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One Tank Trip for Nova Scotia Camping
Nova Scotia is widely known as a land of fun and adventure, but also of quietude and restoration. In every season of the year, the area is rife with festivals and events, from art walks to live music and theater. In addition to some world-class outdoor adventures, the Nova Scotia Museum of Natural History is a fascinating place to learn about some of the Ice Age fossils that have been found in the area.
In Louisbourg, a particular highlight is the Fortress of Louisbourg, which served as a base of operations for the British and helped them achieve victory over the French in the 18th century. Now, it is a well-visited tourist attraction, and features large-scale reenactments of some of the battles the fortress has been involved with. If you plan this
one tank trip
in early August, you can take part in the annual Crab Fest, a delicious festival celebrating all things crab-related, and featuring the crustaceans cooked in all manner of mouth-watering ways.
Drive north on Highway 22 for 10 miles into Albert Bridge, a fantastic place to set up camp and enjoy the outdoors. Located near Mira River, you’ll have your pick of all kinds of water-based recreation. Nearby parks feature a multitude of hiking trails and bike paths for you to get some exercise and – if you brought your furry little four-legged friends along – go for a run! Wonderful options for
Nova Scotia camping
A short 12-mile drive further north on Highway 22 takes you to Sydney, which has a wealth of activities to enjoy, ranging from orchestra performances to the Alexander Graham Bell Museum in nearby Baddeck. The Bras d’Or Lake is close by, if you fancy a day on or near the water with either a fishing pole in hand or a kayak carrying you across the surface. This Nova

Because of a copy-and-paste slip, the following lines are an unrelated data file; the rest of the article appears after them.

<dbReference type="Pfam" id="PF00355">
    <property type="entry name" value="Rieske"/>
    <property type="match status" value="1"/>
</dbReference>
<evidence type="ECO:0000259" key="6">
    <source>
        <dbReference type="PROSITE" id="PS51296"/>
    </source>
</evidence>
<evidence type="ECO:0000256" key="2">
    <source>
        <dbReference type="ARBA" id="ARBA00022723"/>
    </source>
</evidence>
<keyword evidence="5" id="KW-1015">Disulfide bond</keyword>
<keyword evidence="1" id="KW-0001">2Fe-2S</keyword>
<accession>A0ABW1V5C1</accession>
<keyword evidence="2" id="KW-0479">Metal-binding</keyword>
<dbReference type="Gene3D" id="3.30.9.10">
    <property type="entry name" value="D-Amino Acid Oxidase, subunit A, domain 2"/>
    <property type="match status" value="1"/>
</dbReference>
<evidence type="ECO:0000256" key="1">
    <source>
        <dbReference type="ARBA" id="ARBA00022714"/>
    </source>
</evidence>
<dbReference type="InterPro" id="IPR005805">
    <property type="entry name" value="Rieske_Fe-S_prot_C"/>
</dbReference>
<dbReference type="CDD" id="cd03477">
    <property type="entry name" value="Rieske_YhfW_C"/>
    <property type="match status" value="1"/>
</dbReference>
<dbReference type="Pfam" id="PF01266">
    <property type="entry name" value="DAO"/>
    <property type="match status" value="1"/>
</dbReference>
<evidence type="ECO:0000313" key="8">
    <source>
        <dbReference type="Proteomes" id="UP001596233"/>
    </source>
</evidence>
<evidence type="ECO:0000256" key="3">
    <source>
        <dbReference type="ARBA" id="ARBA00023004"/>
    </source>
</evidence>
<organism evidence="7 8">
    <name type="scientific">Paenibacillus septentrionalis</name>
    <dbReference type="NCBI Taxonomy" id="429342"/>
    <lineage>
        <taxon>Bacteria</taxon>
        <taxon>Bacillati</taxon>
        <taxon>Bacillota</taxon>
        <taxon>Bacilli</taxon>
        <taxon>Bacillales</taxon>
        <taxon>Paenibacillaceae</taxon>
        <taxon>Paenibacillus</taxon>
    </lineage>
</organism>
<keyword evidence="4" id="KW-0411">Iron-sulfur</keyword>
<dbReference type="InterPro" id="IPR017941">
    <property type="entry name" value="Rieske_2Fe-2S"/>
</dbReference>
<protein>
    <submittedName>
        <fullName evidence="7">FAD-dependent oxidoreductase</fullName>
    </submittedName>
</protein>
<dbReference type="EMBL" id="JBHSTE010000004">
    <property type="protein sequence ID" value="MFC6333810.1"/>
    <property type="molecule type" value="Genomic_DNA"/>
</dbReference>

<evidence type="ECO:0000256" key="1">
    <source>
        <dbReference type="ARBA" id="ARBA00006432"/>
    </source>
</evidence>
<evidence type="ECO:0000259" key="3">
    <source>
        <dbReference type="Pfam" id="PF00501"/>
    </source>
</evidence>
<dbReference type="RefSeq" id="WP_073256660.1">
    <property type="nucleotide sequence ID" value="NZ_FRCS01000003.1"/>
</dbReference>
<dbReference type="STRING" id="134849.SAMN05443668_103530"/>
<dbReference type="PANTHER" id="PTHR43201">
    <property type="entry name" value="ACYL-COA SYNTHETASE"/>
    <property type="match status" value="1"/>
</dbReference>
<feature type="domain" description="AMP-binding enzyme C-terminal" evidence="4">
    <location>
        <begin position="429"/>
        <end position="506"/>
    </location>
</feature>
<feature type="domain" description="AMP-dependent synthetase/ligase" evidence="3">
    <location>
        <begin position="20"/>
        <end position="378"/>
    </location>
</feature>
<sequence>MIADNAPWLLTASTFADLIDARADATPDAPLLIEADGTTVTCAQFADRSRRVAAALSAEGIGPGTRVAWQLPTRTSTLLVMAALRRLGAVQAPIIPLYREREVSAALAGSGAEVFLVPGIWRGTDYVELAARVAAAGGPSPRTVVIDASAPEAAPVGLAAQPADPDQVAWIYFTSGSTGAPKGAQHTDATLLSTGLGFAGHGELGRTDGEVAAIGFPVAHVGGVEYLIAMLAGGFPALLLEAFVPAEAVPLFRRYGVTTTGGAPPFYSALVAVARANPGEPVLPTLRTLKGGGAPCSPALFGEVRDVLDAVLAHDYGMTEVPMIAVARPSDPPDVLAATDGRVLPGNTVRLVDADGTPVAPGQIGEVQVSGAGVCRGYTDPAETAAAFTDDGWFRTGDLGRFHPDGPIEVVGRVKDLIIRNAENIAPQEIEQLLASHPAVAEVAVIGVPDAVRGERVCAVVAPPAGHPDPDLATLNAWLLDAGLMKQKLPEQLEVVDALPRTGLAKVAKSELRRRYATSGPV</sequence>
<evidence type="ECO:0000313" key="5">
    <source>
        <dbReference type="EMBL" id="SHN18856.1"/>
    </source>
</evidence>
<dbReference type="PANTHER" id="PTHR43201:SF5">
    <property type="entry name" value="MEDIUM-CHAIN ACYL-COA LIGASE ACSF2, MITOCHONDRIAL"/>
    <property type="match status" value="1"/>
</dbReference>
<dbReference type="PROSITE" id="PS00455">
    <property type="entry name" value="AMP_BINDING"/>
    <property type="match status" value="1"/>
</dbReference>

area mixes the metropolitan with the rural in a very deft, and unique, fashion.
Head west on Highway 125 for 12 miles, then take the westbound 305 for another 3 miles into Sydney Mines. This quaint resort community features a selection of bed and breakfast inns, a thriving art culture, and some incredible Georgian architecture. Stroll through some of the most colorful and well-maintained English gardens to be found on this side of the Atlantic, then smack a few balls around at any of the local world-class golf courses.
Next stop, Englishtown. Bear west on Provincial Route 105 for 20 miles, then drive north on Highway 312 for the remaining 3 miles into town. This is the home of the Englishtown Mussel Fest, where you can stuff yourself silly with mussels prepared every way imaginable, and a few ways that aren’t! The nearby Cabot Trail region will keep you occupied exploring its back country, so take a picnic lunch and enjoy the feeling of the sun on your face and the wind at your back.
Proceeding north on Highway 312 to your last
one tank trip
stop. A 5-mile drive takes you straight to the afore-mentioned Cabot Trail, which runs for 2 miles to your final stop, Indian Brook. Everywhere you look there are telltale signs of the local Indian tribes that once called this area home. Explore the nearby caves and take a walk along Bird Island, or kick back by the ocean and watch the ebb and flow of the Atlantic as it crashes onto the shoreline.
Nova Scotia is a land of rugged adventure, but brings with it a rarely-seen element of style and sophistication guaranteed to appeal to travelers of all tastes.
Woodall's Recommended Nova Scotia RV Campgrounds